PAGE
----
If the school has not been caring for any Oxfordshire child for 2 years, the education and Social Care specialists, plus a health specialist as appropriate, should visit the child in the placement within 3 months of their start date to monitor the effectiveness of the placement and to ensure the child is safeguarded. If there are any concerns about the placement 's ability to meet the child's needs or to safeguard their welfare, a further monitoring visit will be arranged within 3 months

If the child is in a 38 or 44 week boarding school placement, they will not be considered as looked after children. The exception to this would be if a child already in care is placed in a termly boarding placement, returning to foster carers/a care setting in the school holidays. If children are in 48 or 52 week residential school placements, consideration should be given to whether they should become looked after under [S20] of the 1989 Children Act. If the child is moving to the residential school because s/he needs the specialist educational provision and the parents are actively engaged in supporting the child in the placement either by regular visits or by having the child home, they will not become looked after.

Before the child moves to the placement, parents should be told that they have the right to make spontaneous visits to their child and if the provider does not facilitate this, they should be told to contact their SEN officer or social worker who will support them around this. Parents should be encouraged to contact named professionals if they have any concerns about the quality about the care their child is receiving at the school. They should be encouraged to make regular visits and to keep in touch with the child between visits.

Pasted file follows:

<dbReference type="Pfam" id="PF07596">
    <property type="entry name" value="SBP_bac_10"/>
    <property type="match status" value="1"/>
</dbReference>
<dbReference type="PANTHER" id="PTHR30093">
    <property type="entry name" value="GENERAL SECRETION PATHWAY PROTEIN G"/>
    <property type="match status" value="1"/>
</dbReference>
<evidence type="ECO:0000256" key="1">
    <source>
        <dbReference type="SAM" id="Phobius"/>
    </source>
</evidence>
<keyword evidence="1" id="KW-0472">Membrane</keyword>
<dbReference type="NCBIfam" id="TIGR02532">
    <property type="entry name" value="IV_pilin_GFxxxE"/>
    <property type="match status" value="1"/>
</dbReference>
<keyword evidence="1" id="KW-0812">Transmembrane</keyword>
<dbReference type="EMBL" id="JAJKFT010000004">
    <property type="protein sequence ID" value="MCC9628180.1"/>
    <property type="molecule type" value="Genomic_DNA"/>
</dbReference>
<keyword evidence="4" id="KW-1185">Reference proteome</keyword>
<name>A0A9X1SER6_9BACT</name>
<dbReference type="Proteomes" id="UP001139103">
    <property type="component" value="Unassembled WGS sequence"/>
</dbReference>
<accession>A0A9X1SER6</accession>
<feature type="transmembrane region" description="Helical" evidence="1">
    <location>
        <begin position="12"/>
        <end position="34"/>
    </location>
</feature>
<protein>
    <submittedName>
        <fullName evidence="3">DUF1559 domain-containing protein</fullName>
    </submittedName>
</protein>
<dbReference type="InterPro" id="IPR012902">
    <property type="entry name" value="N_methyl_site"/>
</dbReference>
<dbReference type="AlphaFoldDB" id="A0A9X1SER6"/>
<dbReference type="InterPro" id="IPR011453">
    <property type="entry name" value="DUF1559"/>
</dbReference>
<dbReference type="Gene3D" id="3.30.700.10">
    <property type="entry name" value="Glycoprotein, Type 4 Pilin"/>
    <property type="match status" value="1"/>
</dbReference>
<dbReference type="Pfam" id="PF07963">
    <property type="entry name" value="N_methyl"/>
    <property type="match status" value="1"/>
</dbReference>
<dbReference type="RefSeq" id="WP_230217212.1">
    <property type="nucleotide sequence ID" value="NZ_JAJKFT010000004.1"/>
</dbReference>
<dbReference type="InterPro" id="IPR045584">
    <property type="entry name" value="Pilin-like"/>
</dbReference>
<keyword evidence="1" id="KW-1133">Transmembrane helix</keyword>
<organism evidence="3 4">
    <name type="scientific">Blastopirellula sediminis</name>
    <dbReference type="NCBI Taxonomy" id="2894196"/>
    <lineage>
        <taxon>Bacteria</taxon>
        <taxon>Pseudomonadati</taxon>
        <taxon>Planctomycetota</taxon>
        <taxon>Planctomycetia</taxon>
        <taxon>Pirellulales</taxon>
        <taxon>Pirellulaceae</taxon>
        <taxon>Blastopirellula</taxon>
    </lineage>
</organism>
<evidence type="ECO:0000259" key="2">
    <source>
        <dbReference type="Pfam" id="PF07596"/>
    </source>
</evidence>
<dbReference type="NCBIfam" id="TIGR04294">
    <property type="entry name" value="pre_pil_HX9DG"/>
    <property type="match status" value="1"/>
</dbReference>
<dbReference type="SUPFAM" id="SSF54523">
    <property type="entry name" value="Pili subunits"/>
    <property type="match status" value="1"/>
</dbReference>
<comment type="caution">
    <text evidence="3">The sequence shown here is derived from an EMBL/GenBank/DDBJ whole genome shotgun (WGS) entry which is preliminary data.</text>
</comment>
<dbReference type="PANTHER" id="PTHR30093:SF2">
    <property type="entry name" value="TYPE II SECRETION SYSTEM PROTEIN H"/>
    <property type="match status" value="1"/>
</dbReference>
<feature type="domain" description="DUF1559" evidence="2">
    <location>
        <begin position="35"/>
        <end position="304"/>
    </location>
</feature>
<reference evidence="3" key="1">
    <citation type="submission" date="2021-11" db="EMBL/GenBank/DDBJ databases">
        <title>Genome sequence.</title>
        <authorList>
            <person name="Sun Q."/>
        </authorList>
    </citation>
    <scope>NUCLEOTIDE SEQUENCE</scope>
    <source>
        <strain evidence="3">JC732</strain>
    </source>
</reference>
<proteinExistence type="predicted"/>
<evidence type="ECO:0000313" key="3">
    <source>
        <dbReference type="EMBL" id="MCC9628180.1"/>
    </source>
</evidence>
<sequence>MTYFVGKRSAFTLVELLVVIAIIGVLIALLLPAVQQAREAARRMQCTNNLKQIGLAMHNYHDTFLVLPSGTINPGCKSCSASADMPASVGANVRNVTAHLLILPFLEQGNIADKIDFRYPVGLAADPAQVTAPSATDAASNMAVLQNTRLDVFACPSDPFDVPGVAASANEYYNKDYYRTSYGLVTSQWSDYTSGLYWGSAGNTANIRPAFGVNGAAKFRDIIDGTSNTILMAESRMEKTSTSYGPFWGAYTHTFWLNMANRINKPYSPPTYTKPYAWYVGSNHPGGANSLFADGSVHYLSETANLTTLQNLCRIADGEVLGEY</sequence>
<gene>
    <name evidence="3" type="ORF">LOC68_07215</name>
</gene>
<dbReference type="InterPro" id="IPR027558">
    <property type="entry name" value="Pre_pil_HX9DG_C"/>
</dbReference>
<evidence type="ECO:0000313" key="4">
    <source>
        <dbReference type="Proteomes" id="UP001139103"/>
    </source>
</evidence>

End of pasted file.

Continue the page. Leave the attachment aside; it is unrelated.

Children who live away from home for more than 12 weeks without regular planned visits home are subject to review and monitoring arrangements under S85 of the Children Act. S85 requires that the child should be seen every 6 months and that the Monitoring Officer should spend time with the child speaking to them and observing the child in their environment. In Oxfordshire, there is a requirement that the child is seen 4 times a year, for the two monitoring visits, at the annual SEN review and for a care review.

If Monitoring Officers have any concerns re the ability of the placement to keep the child safe including systemic vulnerabilities like high staff turnover, high use of agency staff, reliance on restrictive physical interventions, these should be escalated to Senior Managers who have commissioned the placement and the Joint Placement and Commissioning Panel.